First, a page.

“I would recommend a friend date to the acrobatic yoga,” said Jay Thomas, a student of the studio. “There’s nothing that builds friendship like having someone’s feet so close to your face.”

Midtown Community Yoga offers monthly memberships on a sliding scale from $68 to $108, $16 drop-ins for regularly scheduled classes and $10 drop-ins for community classes, and a $50 special for the first month for new members.

Another popular Midtown yoga establishment is Pure Yoga, 855 S. Center St. Founded just over five years ago, Pure Yoga now offers 11 different types of classes throughout the week, as well as a couple of different workshops every month that focus on topics like pre-natal yoga and self-care with therapeutic yoga and massage.

“I like to start my mornings by coming here,” said student Bri Nicholson. “I feel like I’m sitting in a warm tree house. It’s so peaceful.”

With class packages that range from $60-$110, monthly rates starting at $80, a $15 discount for students and WCSD teachers, and a drop-in rate of $20 per class, Pure Yoga is a great location for those wanting to refine their yoga practice on a budget.

South Reno

Yoga Loka, 6135 Lakeside Drive, is well-rounded studio, offering numerous class options that range from beginner yoga sessions, to chakra yoga, to classes that use aromatherapy and reiki—a Japanese practice of alternative medicine that claims to promote healing by the transfer of energy through the palms of the practitioner.

However, the best feature of Yoga Loka by far is the class opportunities for groups often underserved in the yoga community, such as pregnant women and those with chronic pain or illness. There is also a wealth of knowledge among the team of instructors, many of whom carry certifications as registered yoga teachers, master’s degrees and doctorate degrees. Yoga Loka also offers numerous workshops that deal with a spectrum of topics, from chakras, to meditation, to cognitive health. One student who wanted to remain anonymous shared her story about the studio.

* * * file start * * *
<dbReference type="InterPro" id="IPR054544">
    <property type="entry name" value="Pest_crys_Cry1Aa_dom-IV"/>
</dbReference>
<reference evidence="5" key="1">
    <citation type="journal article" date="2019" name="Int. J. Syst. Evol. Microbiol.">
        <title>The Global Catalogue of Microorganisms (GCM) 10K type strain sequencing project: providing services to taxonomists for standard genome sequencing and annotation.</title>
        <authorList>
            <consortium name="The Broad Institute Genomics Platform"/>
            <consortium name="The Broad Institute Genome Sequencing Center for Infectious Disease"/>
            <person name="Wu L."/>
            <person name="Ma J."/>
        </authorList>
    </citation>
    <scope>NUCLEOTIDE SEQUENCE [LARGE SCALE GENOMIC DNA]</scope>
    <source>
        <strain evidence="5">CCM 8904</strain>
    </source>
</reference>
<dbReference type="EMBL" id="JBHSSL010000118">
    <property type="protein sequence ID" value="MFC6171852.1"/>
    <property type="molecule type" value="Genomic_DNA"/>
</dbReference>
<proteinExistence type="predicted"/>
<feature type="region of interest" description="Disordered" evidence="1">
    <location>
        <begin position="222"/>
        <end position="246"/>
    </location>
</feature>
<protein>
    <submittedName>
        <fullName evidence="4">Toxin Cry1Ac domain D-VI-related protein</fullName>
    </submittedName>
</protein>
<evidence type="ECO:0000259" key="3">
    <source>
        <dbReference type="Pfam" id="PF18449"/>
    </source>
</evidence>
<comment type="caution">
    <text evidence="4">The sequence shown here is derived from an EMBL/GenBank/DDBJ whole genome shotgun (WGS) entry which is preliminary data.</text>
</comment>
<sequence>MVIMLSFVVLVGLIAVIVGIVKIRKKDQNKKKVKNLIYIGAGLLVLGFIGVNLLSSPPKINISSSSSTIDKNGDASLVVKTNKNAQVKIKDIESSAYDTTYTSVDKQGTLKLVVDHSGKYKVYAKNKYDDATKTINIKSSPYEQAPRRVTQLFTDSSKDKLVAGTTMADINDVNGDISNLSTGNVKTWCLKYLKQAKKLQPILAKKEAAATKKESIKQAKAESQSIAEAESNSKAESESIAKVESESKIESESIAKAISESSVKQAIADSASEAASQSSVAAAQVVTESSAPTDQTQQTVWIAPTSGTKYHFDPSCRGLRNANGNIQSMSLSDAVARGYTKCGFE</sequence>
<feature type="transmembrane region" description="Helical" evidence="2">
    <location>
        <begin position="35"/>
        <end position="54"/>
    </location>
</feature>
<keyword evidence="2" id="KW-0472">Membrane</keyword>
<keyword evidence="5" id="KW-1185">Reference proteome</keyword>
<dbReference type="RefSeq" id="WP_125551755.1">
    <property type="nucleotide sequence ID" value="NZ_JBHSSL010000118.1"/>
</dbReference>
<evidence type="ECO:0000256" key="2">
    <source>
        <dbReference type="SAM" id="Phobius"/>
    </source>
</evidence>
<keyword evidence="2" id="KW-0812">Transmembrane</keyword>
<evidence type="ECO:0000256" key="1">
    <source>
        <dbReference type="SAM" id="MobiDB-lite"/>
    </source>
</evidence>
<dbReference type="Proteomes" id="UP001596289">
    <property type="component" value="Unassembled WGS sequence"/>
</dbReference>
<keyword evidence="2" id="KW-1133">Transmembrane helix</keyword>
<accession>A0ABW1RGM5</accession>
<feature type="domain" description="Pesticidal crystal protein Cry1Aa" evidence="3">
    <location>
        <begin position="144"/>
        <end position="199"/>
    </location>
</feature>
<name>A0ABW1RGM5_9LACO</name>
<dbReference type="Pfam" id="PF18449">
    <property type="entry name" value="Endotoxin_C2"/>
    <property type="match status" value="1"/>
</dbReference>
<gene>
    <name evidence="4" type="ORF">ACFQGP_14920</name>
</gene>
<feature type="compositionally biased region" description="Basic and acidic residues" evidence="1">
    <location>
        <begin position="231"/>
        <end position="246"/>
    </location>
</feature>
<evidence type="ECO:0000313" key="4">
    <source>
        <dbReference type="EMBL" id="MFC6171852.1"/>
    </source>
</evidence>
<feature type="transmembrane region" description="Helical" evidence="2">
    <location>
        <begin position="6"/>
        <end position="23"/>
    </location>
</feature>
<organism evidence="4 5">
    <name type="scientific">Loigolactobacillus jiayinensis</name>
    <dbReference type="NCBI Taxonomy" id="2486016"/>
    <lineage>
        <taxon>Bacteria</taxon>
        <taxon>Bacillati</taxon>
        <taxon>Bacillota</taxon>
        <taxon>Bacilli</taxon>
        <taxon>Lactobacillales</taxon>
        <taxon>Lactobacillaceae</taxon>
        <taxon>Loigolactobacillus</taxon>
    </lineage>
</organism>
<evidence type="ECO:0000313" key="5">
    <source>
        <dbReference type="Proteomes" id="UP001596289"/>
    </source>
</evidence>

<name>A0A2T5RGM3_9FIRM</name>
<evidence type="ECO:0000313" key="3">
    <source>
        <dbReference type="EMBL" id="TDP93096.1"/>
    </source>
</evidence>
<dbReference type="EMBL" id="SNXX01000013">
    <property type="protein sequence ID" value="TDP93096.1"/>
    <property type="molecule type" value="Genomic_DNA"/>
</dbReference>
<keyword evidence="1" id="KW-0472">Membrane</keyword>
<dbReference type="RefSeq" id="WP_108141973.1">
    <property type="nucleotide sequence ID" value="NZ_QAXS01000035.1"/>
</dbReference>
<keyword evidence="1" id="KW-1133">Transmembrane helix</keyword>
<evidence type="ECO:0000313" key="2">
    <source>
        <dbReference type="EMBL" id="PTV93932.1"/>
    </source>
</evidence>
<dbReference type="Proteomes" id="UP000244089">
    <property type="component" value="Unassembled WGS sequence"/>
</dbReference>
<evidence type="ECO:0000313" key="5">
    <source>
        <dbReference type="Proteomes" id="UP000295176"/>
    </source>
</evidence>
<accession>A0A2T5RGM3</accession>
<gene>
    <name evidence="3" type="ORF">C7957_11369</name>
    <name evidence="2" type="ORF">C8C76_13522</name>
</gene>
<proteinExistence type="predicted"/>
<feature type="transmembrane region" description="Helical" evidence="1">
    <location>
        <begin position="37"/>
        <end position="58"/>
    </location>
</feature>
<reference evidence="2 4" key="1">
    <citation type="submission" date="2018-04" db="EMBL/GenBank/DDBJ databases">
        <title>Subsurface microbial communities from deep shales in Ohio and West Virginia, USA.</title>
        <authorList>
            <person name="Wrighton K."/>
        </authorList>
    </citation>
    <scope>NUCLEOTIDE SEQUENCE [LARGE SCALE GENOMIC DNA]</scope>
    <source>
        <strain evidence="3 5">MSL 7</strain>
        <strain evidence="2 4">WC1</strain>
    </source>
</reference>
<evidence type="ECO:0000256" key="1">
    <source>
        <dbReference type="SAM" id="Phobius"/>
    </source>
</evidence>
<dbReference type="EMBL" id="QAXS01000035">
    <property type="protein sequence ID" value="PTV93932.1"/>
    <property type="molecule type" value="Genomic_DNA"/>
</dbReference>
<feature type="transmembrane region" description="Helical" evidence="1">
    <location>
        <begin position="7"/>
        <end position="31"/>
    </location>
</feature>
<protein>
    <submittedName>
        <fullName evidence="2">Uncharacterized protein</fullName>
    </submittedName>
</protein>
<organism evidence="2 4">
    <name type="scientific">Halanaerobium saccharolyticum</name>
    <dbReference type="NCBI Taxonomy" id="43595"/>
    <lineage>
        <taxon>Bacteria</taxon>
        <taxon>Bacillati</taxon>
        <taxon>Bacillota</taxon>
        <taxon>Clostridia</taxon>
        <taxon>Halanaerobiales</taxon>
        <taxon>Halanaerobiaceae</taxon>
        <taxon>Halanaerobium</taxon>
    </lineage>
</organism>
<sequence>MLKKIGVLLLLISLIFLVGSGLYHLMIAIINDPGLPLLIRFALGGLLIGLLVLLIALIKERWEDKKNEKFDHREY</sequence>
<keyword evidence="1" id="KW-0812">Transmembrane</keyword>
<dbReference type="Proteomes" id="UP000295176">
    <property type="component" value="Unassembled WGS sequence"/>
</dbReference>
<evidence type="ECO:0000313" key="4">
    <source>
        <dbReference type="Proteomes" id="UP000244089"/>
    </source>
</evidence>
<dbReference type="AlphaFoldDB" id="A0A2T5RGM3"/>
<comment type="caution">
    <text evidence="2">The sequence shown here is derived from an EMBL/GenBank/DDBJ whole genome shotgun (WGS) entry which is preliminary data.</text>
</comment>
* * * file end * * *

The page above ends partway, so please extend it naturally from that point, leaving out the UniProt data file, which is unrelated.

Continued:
“It has been difficult feeling such a blocked energy in my chakras,” she said. “But after attending their Chakra Yoga series, it has been truly transformative. I have never felt my chakras flowing so freely.”

A single class drop-in rate is $18, while the class package and monthly membership prices range from $83 to $275.

Juice Box Yoga has become a staple in Reno’s yoga community. While the studio is known for its Bikram yoga classes, it also offers hot Pilates and slower-paced, cooler classes. For some godawful reason, I decided that the third formal yoga class that I had ever taken should probably be their beginner Bikram yoga session. I walked into the studio and met Eric Pehrson, who told me that, since it was my first time, my main goal should be to stay in the room. How hard could that be? (Apparently very hard, considering that the class is composed of 26 poses, and the room itself is humid and warmed to a balmy 105 degrees Fahrenheit.)